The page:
Frontier Ruckus frontman Matthew Milia’s songwriting subjects are Pure Michigan. Yet they’re also the last place the Pure Michigan ad campaign would visit. Shrinking towns and dying malls don’t make for tourist-tempting sweeping camera shots. They are the stuff of great stories, though.
Case in point: Keego Harbor. It’s the title of his second solo album, out Friday. Keego Harbor has the distinction of being the third-smallest city in Michigan. The fourth-smallest city is Sylvan Lake, which borders Keego Harbor on the east. It’s where he grew up. It’s where his parents met.
Keego Harbor is also nestled in between one of Michigan’s wealthiest communities (Bloomfield Hills) and a community gutted by the shuttering of American auto manufacturing (Pontiac). Keego Harbor and Sylvan Lake were unique for being a small blue-collar enclave where the dream of a modest home and weekends on the lake existed. Mom-and-pop businesses lined Orchard Lake Road on the south end of town.
Today Orchard Lake Road is mostly populated by strip malls. There are plans to replace the trailer park on Cass Lake with luxury apartments. The homes on Sylvan Lakes these days are much more upscale. To borrow the title of the very Teenage Fanclub-esque song from his new album, it’s turning into a “Condo Lakeshore.”
It’s America in a nutshell, and the perfect bittersweet starting point for Milia’s songwriting. Milia is a freakishly eloquent, honest, and vivid storyteller. His songs are all a small journey unto themselves. One of the great treats of Milia’s songwriting is his delight in conjuring up unlikely rhymes to humorously and poignantly paint a picture.
Take “Me and My Sweetheart” from the new album: “Me and my sweetheart unstoppable/ we were born in the same hospital/ about four years apart/ brought back to modest homes/ in the shadows of the soccer domes/ our mothers clung to cordless phones/ as the summers all began to drone by.”
Milia recorded the new album during the pandemic at the Ypsilanti studio of Ben Collins, a formidable songwriter and guitarist in his own right as the frontman of the shoegaze band Minihorse. But he’s also a brilliant producer and collaborator, joining Milia on drums, bass, and vocals on the album.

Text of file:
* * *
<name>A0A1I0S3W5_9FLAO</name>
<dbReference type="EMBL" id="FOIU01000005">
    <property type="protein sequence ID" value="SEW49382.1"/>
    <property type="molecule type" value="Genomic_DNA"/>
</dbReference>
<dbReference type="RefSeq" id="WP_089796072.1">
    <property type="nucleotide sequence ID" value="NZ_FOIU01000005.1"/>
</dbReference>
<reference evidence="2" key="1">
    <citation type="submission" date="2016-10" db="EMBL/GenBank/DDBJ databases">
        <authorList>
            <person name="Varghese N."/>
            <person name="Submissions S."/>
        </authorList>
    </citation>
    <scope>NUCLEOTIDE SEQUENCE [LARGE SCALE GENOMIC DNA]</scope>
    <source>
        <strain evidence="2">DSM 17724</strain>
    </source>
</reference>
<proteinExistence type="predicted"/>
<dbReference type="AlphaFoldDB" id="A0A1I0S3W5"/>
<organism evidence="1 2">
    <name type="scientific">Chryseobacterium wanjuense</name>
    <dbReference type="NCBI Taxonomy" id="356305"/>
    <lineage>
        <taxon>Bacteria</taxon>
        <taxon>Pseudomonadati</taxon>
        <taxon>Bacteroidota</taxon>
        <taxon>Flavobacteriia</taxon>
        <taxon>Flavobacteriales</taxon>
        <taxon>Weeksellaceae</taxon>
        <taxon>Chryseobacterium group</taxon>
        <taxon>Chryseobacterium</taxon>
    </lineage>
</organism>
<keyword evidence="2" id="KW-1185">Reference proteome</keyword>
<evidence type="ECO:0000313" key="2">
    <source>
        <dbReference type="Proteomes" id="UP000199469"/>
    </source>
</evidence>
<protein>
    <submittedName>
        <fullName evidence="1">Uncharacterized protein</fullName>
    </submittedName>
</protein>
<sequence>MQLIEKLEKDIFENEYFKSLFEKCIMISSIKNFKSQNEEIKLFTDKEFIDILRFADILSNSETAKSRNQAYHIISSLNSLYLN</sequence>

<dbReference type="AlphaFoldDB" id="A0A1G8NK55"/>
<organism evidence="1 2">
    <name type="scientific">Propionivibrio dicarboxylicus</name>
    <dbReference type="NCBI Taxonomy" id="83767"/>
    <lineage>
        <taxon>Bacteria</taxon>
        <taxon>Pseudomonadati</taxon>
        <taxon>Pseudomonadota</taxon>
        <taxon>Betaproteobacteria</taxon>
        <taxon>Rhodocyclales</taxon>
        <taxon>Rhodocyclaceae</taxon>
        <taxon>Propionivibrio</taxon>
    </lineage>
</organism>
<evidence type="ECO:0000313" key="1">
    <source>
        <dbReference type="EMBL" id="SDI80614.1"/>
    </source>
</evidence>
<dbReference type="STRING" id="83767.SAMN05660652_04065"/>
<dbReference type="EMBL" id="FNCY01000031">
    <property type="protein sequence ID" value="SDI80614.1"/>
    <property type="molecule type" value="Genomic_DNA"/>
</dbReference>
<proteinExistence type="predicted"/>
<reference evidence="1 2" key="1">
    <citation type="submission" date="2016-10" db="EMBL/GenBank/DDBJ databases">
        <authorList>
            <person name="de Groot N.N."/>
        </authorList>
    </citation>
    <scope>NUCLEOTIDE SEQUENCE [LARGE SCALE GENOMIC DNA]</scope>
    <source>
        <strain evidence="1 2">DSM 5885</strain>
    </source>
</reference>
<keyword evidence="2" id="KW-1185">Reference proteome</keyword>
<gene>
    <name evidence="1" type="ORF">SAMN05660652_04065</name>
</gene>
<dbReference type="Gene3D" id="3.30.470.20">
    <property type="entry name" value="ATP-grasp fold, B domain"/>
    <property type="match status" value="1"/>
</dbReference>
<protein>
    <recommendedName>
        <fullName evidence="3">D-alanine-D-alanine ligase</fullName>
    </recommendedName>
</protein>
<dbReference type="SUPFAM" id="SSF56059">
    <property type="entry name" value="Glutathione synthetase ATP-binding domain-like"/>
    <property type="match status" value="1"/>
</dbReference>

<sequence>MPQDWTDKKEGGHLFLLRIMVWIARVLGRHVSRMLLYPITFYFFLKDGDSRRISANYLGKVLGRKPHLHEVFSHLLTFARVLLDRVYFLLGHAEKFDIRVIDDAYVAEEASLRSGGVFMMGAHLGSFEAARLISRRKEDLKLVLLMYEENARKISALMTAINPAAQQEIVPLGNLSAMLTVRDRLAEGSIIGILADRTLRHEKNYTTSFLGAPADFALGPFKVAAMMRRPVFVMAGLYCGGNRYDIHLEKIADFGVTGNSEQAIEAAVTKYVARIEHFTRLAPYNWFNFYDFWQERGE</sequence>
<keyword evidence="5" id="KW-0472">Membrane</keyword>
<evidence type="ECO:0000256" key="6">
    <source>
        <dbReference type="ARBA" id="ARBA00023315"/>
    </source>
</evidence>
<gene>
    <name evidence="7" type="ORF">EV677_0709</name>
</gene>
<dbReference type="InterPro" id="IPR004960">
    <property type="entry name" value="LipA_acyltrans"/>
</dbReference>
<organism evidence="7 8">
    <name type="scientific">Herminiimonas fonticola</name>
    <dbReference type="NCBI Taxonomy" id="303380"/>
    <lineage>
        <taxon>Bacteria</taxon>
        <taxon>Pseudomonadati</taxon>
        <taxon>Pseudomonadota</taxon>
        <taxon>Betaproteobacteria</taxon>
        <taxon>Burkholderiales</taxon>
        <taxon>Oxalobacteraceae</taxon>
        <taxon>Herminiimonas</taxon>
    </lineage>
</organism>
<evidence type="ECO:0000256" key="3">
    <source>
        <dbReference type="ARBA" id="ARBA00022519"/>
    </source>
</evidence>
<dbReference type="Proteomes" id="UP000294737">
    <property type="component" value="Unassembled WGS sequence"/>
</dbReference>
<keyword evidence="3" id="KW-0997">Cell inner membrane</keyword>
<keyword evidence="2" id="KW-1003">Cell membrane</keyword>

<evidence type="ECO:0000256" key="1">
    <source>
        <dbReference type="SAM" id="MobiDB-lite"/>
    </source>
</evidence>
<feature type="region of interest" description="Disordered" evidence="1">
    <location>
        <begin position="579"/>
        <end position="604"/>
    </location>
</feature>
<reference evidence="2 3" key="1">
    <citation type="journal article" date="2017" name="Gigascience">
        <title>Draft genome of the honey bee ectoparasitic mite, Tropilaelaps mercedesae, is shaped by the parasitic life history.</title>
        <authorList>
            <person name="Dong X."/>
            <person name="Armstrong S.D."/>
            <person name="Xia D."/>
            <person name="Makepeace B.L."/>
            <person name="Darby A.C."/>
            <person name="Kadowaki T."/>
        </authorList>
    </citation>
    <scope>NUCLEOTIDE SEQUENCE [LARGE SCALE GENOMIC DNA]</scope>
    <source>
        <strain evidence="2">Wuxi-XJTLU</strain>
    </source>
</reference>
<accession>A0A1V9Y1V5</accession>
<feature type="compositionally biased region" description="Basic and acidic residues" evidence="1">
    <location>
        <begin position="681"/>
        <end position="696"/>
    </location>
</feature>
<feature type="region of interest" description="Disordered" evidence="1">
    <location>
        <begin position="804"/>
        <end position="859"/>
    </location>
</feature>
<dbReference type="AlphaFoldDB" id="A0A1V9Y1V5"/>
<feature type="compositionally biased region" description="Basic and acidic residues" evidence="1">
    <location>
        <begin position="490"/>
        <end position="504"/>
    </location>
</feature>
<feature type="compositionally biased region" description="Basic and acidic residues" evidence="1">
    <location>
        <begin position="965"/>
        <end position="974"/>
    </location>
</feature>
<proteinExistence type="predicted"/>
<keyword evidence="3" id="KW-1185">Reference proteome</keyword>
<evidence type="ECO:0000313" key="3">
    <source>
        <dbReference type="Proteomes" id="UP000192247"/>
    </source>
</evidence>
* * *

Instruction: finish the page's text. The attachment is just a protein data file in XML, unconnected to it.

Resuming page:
Collins’ skill at multi-tracking vocals is a highlight of the record. Milia’s wife, Lauren, joins him on vocals, and the pairing is pop perfection. The other great highlight of the record is the virtuoso cosmic country steel guitar playing of the Scrappers’ Pete Ballard. The sound of his playing is the embodiment of late-night drives amid the ghosts of Detroit’s manufacturing heyday. Frontier Ruckus collaborator Ryan Hay rounds out the recording on piano, channeling his best Nicky Hopkins on the title track.
Milia and I both spent our youth in Sylvan Lake, though decades apart. We met up for a long-discussed pontoon boat ride with his wife and his childhood friends Erik and Alaina. We took photos, told tales of teenage shenanigans, and Matt and Lauren sang a song as we drifted on the lake. Did I mention that Matt’s guitar (like most of them) is a made-in-Michigan Gibson? Meanwhile, I chugged a Faygo Red Pop in honor of my 13-year-old self.
Metro Times talked to Milia via email about his new album. (What we talked about on Sylvan Lake stays at Sylvan Lake.)
Metro Times: Why a solo album instead of a Frontier Ruckus album? When you write a song, do you immediately tend to think of them as a solo song or a Frontier Ruckus song?
Matt Milia: I simply write too many songs. And they all start with the exact same motivation — to process my world and my memory into something that feels a bit more manageable, that I have a bit more agency over. But they tend to end up in a few different stylistic buckets. The past few years I’ve reserved the ones that have felt like hyper-personal memory collages for solo use and slated the ones with more of a universal gravitas for Frontier Ruckus.
MT: Are your solo albums kind of a pop side project?
Milia: Around 2013 when I moved to Hamtramck, I inexplicably moved a bit away from folk and fell in love with power-pop — the pure melodic focus and more direct lyrical style, though it hasn’t really made me write less words! But poppy harmonies and hooks. Tambourine and 12-string jangle. I feel more comfortable going there solo than shoehorning Frontier Ruckus in that direction, which obviously has a very established musical identity that I cherish too much to tamper with.
MT: Even though your solo work and Frontier Ruckus are sonically very different, the bands have a similar makeup. You're backed up by an instrumental prodigy as your foil (David Jones on banjo with Frontier Ruckus, Pete Ballard on steel guitar with your solo album) with a multi-instrumental genius providing all the interesting textures (Zachary Nichols with Frontier Ruckus, Ben Collins with your solo work). Is that a happy accident or by design?
Milia: My songs are so dense with lyrics that, in the brief moments in which I’m not spewing imagery, I like to reward the listener with dulcet, virtuosic musicianship. Those guys all fit the bill!
MT: What was it like recording during the pandemic?
Milia: I owe it all to Ben Collins. I’m so fortunate that in one little room in Ypsilanti, Ben has a tape machine, a drum kit, and most of all, his brilliant musical mind and technical prowess to afford me this creative outlet. Lots of Walgreens COVID tests. But we got it done.
MT: I think Ben Collins is easily one of the best producers in Michigan. What do you enjoy most about recording with him?
Milia: We arrange songs together almost telepathically. He can shred like SRV, with the computational skills of Carl Sagan. He’s just such a good musician and technician — both sides of the brain. And he’s patient with me, and we laugh a whole lot.